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For anyone who's brain isn't currently molten[]

[1]. Which is correct? To me, it makes no sense 2 20% HSRs are different from 2 20% HCTs, and thus should have the same odds for 1 of either proccing. --- VipermagiSig.JPG -- (contribs) (talk) 15:59, October 11, 2009 (UTC)

I agree with the original, though my brain is slightly molten as well. The chances of both failing to proc should be 80% x 80% if I'm remembering my probability math correctly, and that comes to 64%, and 1-p here is 36%. The chances of both procing would be 20% x 20%, so that would be 4% chance of quartering casting time. So unless my brain is failing me at the moment, the original is correct. Nwash User-Nwash-Eyes.png 16:10, October 11, 2009 (UTC)
The HCT and HSR triggers should, in theory, be independent from each other.
For each dimension (casting or recharge time),
Wand\Focus Triggers Does not trigger
Triggers Quarter time
(4%)
Half time
(16%)
Does not trigger Half time
(16%)
Normal time
(64%)
  • Quarter time odds: chance wand triggers * chance focus triggers = 20% * 20% = 4%
  • Normal time odds: odds that nothing triggers = (wand fails trigger) * (focus fails trigger) = (1-20%) * (1-20%) = (80%^2) = 64%
  • Half time odds: odds that either one (but not both) triggers, for each it's: (chance the other fails) * (chance this one triggers) = 80% * 20% = 16%
  • Consistency check: 4% + 16% + 16% + 64% = 100%
  • Gets more complicated if you want to consider getting HCT and HSR benefits from same spell.
  • Finally, recharge times can't go lower than 50%, so 2xHSR ends up providing HSR 36% of the time (32% + 4%) while 2xHCT provides HCT 32% and QCT 4%
So, technically, a 40/40 set ought to be called a 36/36 set.   — Tennessee Ernie Ford (TEF) 21:20, October 11, 2009 (UTC)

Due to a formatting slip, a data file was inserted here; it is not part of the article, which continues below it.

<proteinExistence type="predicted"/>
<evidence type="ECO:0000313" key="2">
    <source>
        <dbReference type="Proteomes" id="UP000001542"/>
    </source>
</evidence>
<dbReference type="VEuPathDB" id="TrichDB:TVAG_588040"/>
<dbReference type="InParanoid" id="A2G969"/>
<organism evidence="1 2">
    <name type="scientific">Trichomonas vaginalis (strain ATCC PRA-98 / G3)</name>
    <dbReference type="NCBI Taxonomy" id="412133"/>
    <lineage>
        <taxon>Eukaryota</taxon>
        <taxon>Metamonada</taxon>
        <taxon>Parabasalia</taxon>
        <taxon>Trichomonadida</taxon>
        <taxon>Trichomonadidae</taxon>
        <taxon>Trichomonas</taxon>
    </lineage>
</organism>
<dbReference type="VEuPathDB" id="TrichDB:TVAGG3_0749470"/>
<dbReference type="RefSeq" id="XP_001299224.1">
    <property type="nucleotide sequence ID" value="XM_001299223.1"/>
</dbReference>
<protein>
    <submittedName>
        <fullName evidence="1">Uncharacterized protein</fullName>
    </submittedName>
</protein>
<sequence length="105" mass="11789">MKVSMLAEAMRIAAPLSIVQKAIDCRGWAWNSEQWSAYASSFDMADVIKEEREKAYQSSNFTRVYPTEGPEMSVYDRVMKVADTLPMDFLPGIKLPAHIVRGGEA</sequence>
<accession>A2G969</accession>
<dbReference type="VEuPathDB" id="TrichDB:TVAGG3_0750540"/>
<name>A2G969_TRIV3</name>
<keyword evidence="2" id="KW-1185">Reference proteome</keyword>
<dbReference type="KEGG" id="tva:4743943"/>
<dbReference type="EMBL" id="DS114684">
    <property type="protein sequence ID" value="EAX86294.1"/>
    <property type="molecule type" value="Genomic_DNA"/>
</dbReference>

Ah, now I see where the % difference comes from. It has little to do with odds; rather, it has to do with stacking. You can't benefit twice from a HSR proc, so effectively dual procs and single procs are equal. 16+16+4=36%. --- VipermagiSig.JPG -- (contribs) (talk) 21:26, October 11, 2009 (UTC)

Stack cap? (follow-up of historical note)[]

There's a stack cap? Does that mean that 40/40 sets, which are technically 32(4)/32(4) are nerfed to 36/36? (For what it's worth, I think the historical note is fine; I doubt it can be compacted much.) If that is how the cap works, then we should also update the rest of the page to reflect it.   — Tennessee Ernie Ford (TEF) 23:16, October 11, 2009 (UTC)

Erm, I'm looking at the update and I can't actually find a reference to effect stack capping. Are we sure that this was the correct update? And that we've correctly explained what happened? The official wiki says that casting time can be quartered, but skill recharge time is limited to 50%. In which case, these are pedantically 36/32(4) sets.   — Tennessee Ernie Ford (TEF) 23:24, October 11, 2009 (UTC)
Game_updates/20060713#All, look at the red link :) --- VipermagiSig.JPG -- (contribs) (talk) 14:14, October 12, 2009 (UTC)
It reads a lot better now, thank you TEF. --Macros 16:49, October 12, 2009 (UTC)
Great! appreciate your saying so.   — Tennessee Ernie Ford (TEF) 17:22, October 12, 2009 (UTC)
I'm entirely confused as to how the math kicked out a 32/4/36 for the math, but I can attest that after having spammed about 100 2-second cast spells, I was unable to get a .5 second cast. So no quartering the cast time anymore. As I don't understand the whacky resultant numbers, someone else had best ammend the article (because despite the note, the page still mentions quartering cast times). Skippster 06:46, May 23, 2010 (UTC)
Edit: Haha, just noticed it was about recharge (this discussion). I still don't understand the math, but someone who does needs to ammend the math and the article as quarter-casting doesn't work. Skippster 06:48, May 23, 2010 (UTC)
There was a game update that changed how these stack only a couple days ago, so the math was correct. (And technically, it still is correct in that there's a 4% chance of a double proc. It's just that a double proc now has the same effect as a single proc due to the stacking cap, so you wouldn't even notice it.) I'll amend the article to reflect this. Nwash User-Nwash-Eyes.png 07:27, May 23, 2010 (UTC)
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